Billy Ian's Short Leisure-time Wander

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Notes on Reinforcement Learning (4): Temporal-Difference Learning

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Temporal-difference (TD) learning is a combination of Monte Carlo ideas and dynamic programming (DP) ideas.

TD Prediction

Both TD and Monte Carlo methods use experience to solve the prediction problem. Given some experience following a policy $\pi$, both methods update their estimate $v$ of $v_\pi$ for the nonterminal states $S_t$ occurring in that experience. Whereas Monte Carlo methods must wait until the end of the episode to determine the increment to $V(S_t)$ (only then is $G_t$ known), TD methods need wait only until the next time step. The simplest TD method, known as TD(0), is

TD methods combine the sampling of Monte Carlo with the bootstrapping of DP. As we shall see, with care and imagination this can take us a long way toward obtaining the advantages of both Monte Carlo and DP methods.

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Note that the quantity in brackets in the TD(0) update is a sort of error, measuring the difference between the estimated value of $S_t$ and the better estimate $R_t+\gamma V(S_{t+1})$. This quantity, called the TD error, arises in various forms throughout reinforcement learning:

Also note that the Monte Carlo error can be written as a sum of TD errors:

This fact and its generalizations play important roles in the theory of TD learning.

Optimality of TD(0)

Suppose there is available only a finite amount of experience, say 10 episodes or 100 time steps. In this case, a common approach with incremental learning methods is to present the experience repeatedly until the method converges upon an answer. Updates are made only after processing each complete batch of training data. We call this batch updating.

Batch Monte Carlo methods always find the estimates that minimize mean-squared error on the training set, whereas batch TD(0) always finds the estimates that would be exactly correct for the maximum-likelihood model of the Markov process. In this case, the maximum-likelihood estimate is the model of the Markov process formed in the obvious way from the observed episodes: the estimated transition probability from $i$ to $j$ is the fraction of observed transitions from $i$ that went to $j$, and the associated expected reward is the average of the rewards observed on those transitions. Given this model, we can compute the estimate of the value function that would be exactly correct if the model were exactly correct. This is called the certainty-equivalence estimate because it is equivalent to assuming that the estimate of the underlying process was known with certainty rather than being approximated. In general, batch TD(0) converges to the certainty-equivalence estimate.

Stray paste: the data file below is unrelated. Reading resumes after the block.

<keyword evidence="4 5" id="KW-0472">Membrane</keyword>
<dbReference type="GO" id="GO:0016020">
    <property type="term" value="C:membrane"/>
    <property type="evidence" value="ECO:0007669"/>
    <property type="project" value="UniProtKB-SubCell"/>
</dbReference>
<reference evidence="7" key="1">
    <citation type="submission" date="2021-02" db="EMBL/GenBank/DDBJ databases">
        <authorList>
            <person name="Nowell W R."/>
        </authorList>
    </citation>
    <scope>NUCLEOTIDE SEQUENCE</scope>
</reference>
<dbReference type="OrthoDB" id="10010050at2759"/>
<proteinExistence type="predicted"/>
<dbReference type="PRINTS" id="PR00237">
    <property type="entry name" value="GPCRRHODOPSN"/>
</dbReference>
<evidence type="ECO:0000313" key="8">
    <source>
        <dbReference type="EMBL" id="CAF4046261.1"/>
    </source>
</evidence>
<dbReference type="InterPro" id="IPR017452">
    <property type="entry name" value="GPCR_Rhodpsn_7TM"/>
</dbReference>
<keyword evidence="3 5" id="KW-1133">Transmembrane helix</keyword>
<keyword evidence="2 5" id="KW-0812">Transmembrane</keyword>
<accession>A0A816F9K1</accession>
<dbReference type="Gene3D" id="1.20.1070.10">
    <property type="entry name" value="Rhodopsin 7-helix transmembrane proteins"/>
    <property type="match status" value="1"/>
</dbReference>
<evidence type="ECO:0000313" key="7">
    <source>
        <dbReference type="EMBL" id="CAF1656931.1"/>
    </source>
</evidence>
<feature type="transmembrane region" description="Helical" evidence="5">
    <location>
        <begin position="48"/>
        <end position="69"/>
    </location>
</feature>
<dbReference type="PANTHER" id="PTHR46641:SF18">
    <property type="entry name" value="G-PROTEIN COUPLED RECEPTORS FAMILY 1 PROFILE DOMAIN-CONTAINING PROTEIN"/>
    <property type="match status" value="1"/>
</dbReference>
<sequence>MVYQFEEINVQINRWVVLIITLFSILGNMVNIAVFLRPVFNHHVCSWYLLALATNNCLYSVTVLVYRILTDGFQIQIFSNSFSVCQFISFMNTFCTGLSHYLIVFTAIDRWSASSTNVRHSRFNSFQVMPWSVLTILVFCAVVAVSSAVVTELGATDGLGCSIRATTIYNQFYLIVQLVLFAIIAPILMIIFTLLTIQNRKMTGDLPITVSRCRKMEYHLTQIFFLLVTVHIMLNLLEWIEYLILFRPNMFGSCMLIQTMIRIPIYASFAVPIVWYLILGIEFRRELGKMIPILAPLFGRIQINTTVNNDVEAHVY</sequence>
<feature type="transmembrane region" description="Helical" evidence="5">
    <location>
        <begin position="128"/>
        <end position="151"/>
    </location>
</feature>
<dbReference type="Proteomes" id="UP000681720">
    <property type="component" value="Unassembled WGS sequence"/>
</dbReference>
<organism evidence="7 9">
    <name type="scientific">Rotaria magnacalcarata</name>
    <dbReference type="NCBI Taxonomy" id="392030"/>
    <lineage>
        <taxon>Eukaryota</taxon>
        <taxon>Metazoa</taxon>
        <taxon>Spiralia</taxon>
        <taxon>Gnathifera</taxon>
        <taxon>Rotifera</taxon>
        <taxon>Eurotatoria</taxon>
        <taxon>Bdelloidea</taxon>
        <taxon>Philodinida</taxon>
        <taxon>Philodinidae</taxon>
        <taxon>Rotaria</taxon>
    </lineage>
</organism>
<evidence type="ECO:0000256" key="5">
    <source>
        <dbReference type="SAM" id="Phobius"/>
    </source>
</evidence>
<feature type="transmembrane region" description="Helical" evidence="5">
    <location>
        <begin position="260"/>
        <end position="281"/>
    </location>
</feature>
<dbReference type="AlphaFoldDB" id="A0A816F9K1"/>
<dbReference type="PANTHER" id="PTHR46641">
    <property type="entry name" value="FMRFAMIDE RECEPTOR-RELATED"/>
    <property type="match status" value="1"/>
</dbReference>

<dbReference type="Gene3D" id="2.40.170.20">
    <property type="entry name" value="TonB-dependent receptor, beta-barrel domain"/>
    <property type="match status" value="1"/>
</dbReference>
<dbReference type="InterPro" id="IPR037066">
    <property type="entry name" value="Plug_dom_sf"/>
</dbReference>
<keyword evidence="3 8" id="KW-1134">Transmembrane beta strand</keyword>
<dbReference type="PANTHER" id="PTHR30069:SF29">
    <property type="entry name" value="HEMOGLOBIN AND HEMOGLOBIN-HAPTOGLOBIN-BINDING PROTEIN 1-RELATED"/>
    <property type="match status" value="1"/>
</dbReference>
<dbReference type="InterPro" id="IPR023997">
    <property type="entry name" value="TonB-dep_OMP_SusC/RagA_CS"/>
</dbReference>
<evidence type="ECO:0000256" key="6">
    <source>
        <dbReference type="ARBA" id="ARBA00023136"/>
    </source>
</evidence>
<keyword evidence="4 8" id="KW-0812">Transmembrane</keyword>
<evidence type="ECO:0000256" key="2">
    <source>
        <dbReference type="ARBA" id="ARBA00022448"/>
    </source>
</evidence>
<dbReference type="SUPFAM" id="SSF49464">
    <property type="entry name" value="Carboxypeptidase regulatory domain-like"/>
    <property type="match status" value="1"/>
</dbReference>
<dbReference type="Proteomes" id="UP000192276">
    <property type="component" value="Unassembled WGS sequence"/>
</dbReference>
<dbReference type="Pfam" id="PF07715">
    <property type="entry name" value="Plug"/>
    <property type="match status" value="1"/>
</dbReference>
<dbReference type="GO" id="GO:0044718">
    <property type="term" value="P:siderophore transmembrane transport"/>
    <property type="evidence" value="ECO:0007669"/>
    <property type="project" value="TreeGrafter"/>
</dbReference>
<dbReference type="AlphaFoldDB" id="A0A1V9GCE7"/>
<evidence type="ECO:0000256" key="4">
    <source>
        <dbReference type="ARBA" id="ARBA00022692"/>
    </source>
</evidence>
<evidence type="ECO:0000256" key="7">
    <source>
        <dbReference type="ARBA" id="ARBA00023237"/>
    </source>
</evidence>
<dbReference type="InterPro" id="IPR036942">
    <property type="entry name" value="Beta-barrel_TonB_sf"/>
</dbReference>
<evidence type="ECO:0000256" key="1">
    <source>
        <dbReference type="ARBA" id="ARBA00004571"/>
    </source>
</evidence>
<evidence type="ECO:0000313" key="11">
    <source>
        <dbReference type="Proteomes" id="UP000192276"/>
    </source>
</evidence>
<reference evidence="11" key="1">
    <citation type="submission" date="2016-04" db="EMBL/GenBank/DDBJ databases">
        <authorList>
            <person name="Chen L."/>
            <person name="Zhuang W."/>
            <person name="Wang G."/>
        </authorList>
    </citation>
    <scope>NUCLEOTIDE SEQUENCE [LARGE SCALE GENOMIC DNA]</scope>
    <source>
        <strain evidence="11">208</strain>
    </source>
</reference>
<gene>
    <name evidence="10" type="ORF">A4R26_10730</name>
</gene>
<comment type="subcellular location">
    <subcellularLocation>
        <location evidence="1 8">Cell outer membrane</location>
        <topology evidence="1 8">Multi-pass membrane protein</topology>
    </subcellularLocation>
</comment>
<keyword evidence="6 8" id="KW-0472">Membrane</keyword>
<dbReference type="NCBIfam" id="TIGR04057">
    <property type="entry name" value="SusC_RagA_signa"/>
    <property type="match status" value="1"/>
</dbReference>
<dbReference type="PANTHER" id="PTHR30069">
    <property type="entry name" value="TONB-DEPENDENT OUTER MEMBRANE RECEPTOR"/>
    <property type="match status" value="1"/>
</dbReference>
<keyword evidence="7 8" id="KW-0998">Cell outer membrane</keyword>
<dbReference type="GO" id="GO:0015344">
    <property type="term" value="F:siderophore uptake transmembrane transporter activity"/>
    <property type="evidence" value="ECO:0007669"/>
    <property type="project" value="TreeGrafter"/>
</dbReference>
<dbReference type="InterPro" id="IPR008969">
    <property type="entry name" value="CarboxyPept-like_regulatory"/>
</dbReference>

Sarsa: On-Policy TD Control

As usual, we follow the pattern of generalized policy iteration (GPI), only this time using TD methods for the evaluation or prediction part.

In the previous section we considered transitions from state to state and learned the values of states. Now we consider transitions from state–action pair to state–action pair, and learn the values of state–action pairs. The theorems assuring the convergence of state values under TD(0) also apply to the corresponding algorithm for action values:

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Q-learning: Off-Policy TD Control

One of the early breakthroughs in reinforcement learning was the development of an off-policy TD control algorithm known as Q-learning, defined by:

In this case, the learned action-value function, $Q$, directly approximates $q^*$, the optimal action-value function, independent of the policy being followed.

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Expected Sarsa

Consider the algorithm with the update rule:

but that otherwise follows the schema of Q-learning. Given the next state $S_{t+1}$, this algorithm moves deterministically in the same direction as Sarsa moves in expectation, and accordingly it is called expected Sarsa.

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Maximization Bias and Double Learning

All the control algorithms that we have discussed so far involve maximization in the construction of their target policies. In these algorithms, a maximum over estimated values is used implicitly as an estimate of the maximum value, which can lead to a significant positive bias. We call this maximization bias.

One way to view the problem is that it is due to using the same samples (plays) both to determine the maximizing action and to estimate its value. Suppose we divided the plays in two sets and used them to learn two independent estimates, call them $Q_1(a)$ and $Q_2(a)$, each an estimate of the true value $q(a)$, for all $a\in\mathcal{A}$. We could then use one estimate, say $Q_1$, to determine the maximizing action $A^*=\mathrm{argmax}_aQ_1(a)$, and the other, $Q_2$, to provide the estimate of its value, $Q_2(A^*)=Q_2(\mathrm{argmax}_aQ_1(a))$. This estimate will then be unbiased in the sense that $\mathbb{E}[Q_2(A^*)]=q(A^*)$. We can also repeat the process with the role of the two estimates reversed to yield a second unbiased estimate $Q_1(A^*)=Q_1(\mathrm{argmax}_aQ_2(a))$. This is the idea of doubled learning.

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